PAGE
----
Today, the California Supreme Court handed whistleblower-employees a resounding victory for claims brought under California Labor Code section 1102.5.   California Labor Code section 1102.5 gives employees protection against retaliation for disclosing their suspicions of illegal conduct in the workplace to their employer and/or authorities. And, after today’s decision, Lawson v. PPG Architectural Finishes, Inc., 2022 WL 244731 (Cal. Jan. 27, 2022), the California Supreme Court makes clear that employees who are fired for multiple reasons need only show that it was more likely than not that at least one of

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Paid Maternity Leave Non-Existent in U.S.

The New York Times reported last week that the United States is one of just six countries without any national paid maternity leave.  And, although Congress is now considering four weeks of paid family and medical leave – a law which would include maternity leave – it is a pathetic amount by any measure. Predictably, there is evidence that shorter periods of maternity leave can lead to childhood developmental delays and sickness.  Studies also reveal that maternity leave less than 11 weeks does not meet basic maternal needs.  Unsurprisingly, mothers

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Employment Arbitration Rigged System of “Justice”

Confirming my long-held belief that arbitration is a totally rigged system of “justice,” the Washington Post reported today that in employment arbitrations during 2020, employees were awarded damages just 1.6 percent of the time.  During this same time period, forced employment arbitrations skyrocketed. Employment arbitration is a confidential and binding process in which companies force employees to have their claims heard.  The employee’s case is determined, not by a jury or a judge, but by a biased third party (an “arbitrator”).  In California, that arbitrator is bought-and-paid-for by the employer.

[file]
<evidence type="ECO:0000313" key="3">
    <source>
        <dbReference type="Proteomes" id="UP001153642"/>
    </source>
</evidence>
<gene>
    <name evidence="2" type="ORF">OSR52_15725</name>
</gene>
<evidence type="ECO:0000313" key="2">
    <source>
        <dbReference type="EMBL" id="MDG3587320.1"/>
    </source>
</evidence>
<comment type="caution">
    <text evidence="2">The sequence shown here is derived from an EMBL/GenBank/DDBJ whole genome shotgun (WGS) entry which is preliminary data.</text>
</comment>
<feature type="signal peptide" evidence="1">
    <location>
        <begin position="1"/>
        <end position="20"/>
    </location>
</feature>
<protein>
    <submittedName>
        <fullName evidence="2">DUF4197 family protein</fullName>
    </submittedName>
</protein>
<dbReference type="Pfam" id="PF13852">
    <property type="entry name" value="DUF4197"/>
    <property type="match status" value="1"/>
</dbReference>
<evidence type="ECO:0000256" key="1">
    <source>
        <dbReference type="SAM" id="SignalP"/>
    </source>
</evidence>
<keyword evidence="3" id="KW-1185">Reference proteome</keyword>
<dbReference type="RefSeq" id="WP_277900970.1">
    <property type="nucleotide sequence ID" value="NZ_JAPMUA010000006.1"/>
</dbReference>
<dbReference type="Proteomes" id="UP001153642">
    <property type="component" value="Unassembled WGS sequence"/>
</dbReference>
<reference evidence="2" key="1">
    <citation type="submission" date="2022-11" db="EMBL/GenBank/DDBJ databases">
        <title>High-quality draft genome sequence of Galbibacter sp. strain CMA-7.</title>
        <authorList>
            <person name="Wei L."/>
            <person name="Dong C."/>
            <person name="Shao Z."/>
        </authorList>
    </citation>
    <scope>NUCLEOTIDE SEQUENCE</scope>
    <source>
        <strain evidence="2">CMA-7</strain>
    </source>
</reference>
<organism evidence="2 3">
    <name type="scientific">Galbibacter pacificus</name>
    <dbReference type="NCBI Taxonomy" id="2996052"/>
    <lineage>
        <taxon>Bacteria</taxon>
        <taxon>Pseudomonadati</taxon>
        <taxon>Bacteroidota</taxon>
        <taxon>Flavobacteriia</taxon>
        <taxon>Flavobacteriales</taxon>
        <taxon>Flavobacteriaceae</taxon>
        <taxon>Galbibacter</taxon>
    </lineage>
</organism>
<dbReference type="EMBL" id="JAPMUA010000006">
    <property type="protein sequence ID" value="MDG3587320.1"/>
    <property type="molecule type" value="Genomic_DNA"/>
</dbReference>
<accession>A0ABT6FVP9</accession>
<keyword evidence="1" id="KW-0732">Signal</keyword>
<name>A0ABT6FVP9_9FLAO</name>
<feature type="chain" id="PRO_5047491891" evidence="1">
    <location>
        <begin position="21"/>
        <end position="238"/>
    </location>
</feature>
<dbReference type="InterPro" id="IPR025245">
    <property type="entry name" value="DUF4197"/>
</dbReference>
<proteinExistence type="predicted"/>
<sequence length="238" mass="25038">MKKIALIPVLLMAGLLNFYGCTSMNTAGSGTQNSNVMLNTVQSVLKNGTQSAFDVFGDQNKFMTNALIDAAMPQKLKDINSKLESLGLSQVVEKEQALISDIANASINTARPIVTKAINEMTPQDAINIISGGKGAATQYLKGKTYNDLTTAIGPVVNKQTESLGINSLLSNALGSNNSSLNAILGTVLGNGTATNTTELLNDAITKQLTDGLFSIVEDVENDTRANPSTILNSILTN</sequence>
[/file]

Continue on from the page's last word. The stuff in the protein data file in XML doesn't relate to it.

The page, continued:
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Biden Administration Reaffirms Right to Paternity Leave

On Tuesday, Jen Psaki, political advisor to President Biden, defended Transportation Secretary Pete Buttigieg’s unequivocal right to paternity leave.  She also reaffirmed the Biden administration’s commitment to leave for new parents across the country after the birth of their children.  Ms. Psaki was firm: They should have this time to bond with their children, [we’re] not going to apologize for that . . . .” In California, under the California Family Rights Act, you are entitled to paternity leave if: You work for a company with 5 or more employees;

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California Employee Awarded Overtime Wages

Are you a California employee who is worried about proving how much overtime your employer owes you?   Last Friday, the California Court of Appeals certified Morales v. Factor Surfaces LLC, — Cal.Rptr.3d —-, 2021 WL 4304852 (2021) for publication and affirmed that Byron Morales, a California commissioned employee was entitled to $99,394.16 in unpaid wages and emotional distress.  In doing so, the Court held an employee’s own records can provide a sufficient basis for unpaid wages.  In Morales, Mr. Morales earned $120 per day, part of which was earned through